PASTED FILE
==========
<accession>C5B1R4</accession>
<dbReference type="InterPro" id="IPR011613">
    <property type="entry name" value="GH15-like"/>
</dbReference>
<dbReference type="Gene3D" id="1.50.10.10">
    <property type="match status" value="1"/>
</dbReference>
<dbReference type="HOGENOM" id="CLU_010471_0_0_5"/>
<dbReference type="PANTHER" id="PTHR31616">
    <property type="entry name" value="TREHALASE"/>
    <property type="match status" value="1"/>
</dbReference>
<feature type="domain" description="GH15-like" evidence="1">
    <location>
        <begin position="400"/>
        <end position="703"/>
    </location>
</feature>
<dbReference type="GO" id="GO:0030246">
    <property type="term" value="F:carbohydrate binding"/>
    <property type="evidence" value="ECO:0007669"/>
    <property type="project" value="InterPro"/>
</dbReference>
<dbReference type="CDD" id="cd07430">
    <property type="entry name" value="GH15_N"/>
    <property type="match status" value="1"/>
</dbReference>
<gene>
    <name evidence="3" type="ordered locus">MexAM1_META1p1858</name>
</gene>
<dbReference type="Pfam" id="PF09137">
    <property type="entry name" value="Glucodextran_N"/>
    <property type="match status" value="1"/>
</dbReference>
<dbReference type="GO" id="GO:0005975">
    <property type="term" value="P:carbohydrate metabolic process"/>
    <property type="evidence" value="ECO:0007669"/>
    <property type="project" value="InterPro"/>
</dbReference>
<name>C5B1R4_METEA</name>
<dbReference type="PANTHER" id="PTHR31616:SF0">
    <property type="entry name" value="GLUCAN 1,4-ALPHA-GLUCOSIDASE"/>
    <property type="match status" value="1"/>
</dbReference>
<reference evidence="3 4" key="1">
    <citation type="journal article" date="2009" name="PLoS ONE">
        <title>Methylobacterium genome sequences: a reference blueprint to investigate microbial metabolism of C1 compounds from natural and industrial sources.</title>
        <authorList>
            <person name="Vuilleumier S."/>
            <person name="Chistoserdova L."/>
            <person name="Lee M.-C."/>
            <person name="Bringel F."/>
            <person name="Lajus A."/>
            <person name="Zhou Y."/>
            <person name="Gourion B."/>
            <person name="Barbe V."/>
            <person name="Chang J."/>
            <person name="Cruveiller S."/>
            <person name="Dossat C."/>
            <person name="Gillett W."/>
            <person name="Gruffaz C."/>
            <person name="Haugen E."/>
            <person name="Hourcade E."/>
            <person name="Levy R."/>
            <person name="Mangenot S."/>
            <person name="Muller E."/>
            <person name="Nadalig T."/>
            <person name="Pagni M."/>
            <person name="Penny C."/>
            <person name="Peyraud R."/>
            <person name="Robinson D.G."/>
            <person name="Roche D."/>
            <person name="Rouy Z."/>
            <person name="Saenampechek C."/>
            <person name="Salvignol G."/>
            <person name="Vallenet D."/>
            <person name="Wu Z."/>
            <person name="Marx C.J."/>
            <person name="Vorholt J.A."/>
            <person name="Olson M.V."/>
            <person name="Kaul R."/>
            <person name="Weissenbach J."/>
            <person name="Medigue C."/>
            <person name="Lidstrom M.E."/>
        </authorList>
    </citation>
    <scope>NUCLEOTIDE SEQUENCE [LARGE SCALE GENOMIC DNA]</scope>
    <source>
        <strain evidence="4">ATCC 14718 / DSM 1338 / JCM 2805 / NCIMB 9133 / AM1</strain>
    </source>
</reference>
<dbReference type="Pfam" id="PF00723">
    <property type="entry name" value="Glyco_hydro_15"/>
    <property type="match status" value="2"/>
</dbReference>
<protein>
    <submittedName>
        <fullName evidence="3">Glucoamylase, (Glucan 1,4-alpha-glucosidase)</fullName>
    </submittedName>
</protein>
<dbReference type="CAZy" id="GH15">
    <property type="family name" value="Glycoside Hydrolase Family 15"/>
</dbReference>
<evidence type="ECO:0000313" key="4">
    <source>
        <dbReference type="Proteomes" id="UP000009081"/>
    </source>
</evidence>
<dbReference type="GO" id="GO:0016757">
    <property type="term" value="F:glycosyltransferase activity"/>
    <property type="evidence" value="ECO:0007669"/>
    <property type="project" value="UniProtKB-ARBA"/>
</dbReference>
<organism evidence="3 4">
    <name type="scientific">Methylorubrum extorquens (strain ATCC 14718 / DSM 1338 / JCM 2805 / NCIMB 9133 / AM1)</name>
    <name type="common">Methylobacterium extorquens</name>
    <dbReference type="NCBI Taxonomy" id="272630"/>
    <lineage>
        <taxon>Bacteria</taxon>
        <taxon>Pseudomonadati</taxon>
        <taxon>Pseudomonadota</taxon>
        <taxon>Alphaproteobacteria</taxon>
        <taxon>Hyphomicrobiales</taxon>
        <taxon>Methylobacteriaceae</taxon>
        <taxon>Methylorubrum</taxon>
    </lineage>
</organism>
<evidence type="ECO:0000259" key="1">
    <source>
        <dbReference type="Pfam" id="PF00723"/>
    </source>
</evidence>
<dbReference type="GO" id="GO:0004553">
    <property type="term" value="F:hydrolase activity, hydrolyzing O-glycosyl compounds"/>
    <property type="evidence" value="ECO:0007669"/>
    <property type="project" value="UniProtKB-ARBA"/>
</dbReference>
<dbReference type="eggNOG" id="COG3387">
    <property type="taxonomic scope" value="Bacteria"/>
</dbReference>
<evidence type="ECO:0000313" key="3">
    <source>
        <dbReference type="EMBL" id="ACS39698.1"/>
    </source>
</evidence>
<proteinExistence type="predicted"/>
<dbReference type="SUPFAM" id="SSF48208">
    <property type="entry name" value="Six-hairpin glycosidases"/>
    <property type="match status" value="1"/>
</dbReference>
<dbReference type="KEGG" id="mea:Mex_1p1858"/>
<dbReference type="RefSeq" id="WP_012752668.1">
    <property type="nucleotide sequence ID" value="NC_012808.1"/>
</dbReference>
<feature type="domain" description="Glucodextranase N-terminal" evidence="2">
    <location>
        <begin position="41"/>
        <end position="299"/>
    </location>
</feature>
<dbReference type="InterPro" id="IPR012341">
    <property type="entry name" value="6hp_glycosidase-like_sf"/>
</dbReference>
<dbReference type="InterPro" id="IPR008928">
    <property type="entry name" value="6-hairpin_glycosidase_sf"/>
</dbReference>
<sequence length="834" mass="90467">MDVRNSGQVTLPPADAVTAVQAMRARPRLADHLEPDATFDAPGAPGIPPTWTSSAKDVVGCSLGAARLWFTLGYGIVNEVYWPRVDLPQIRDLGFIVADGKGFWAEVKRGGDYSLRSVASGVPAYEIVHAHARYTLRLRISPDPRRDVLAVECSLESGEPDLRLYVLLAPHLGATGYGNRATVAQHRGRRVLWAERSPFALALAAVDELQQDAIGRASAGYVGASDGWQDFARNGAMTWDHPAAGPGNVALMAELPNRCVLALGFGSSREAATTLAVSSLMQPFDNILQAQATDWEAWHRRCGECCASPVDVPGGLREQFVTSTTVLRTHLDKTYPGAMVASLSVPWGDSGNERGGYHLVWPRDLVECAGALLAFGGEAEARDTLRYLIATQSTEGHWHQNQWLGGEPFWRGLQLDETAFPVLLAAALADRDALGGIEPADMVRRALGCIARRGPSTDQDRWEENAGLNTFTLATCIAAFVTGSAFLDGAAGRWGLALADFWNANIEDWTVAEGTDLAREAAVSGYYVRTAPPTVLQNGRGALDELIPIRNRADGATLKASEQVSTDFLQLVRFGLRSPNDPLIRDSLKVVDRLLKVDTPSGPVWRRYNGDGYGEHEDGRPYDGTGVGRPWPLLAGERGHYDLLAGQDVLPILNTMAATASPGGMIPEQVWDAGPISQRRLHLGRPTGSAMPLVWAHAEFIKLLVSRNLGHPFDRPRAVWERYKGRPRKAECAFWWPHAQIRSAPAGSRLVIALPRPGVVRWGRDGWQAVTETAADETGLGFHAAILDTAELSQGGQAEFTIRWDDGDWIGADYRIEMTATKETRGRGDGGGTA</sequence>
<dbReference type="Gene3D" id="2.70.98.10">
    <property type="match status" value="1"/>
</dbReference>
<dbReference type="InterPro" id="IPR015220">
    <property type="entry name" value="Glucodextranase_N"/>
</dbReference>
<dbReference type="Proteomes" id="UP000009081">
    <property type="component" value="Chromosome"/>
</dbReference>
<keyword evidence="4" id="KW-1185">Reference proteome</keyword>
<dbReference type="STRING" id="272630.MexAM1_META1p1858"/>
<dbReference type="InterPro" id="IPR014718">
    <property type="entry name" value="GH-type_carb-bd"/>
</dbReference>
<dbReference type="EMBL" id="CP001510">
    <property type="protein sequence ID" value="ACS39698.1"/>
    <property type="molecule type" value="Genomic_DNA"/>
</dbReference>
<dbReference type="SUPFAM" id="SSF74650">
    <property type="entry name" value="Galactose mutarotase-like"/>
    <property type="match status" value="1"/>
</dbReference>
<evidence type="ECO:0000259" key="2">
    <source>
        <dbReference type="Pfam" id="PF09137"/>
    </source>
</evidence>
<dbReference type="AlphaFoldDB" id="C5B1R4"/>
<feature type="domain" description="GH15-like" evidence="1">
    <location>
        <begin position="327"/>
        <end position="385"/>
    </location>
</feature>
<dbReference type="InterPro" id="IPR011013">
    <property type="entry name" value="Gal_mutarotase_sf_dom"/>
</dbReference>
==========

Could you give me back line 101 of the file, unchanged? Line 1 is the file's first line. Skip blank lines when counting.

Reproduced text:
<dbReference type="CAZy" id="GH15">